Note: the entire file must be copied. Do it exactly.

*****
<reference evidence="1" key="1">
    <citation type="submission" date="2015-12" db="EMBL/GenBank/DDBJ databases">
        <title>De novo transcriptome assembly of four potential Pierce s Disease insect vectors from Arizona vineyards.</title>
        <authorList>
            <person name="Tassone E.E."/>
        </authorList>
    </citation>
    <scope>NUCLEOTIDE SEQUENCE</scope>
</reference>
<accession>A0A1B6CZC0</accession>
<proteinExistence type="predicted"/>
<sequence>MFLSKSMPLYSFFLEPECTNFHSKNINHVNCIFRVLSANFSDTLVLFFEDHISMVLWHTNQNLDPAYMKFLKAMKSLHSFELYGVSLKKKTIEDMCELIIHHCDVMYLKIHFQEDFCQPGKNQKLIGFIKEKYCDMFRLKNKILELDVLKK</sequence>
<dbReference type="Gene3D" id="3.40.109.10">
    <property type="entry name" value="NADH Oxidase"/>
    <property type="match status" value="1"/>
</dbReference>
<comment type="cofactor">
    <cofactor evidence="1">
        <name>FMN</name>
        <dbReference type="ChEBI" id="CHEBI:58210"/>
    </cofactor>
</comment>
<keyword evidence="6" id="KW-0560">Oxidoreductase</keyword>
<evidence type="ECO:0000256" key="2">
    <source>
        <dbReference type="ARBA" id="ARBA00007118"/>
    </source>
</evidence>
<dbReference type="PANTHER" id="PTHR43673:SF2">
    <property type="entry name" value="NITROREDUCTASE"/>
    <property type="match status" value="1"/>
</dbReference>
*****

<reference evidence="1" key="1">
    <citation type="submission" date="2015-12" db="EMBL/GenBank/DDBJ databases">
        <title>De novo transcriptome assembly of four potential Pierce s Disease insect vectors from Arizona vineyards.</title>
        <authorList>
            <person name="Tassone E.E."/>
        </authorList>
    </citation>
    <scope>NUCLEOTIDE SEQUENCE</scope>
</reference>
<accession>A0A1B6CZC0</accession>
<proteinExistence type="predicted"/>
<sequence>MFLSKSMPLYSFFLEPECTNFHSKNINHVNCIFRVLSANFSDTLVLFFEDHISMVLWHTNQNLDPAYMKFLKAMKSLHSFELYGVSLKKKTIEDMCELIIHHCDVMYLKIHFQEDFCQPGKNQKLIGFIKEKYCDMFRLKNKILELDVLKK</sequence>
<dbReference type="Gene3D" id="3.40.109.10">
    <property type="entry name" value="NADH Oxidase"/>
    <property type="match status" value="1"/>
</dbReference>
<comment type="cofactor">
    <cofactor evidence="1">
        <name>FMN</name>
        <dbReference type="ChEBI" id="CHEBI:58210"/>
    </cofactor>
</comment>
<keyword evidence="6" id="KW-0560">Oxidoreductase</keyword>
<evidence type="ECO:0000256" key="2">
    <source>
        <dbReference type="ARBA" id="ARBA00007118"/>
    </source>
</evidence>
<dbReference type="PANTHER" id="PTHR43673:SF2">
    <property type="entry name" value="NITROREDUCTASE"/>
    <property type="match status" value="1"/>
</dbReference>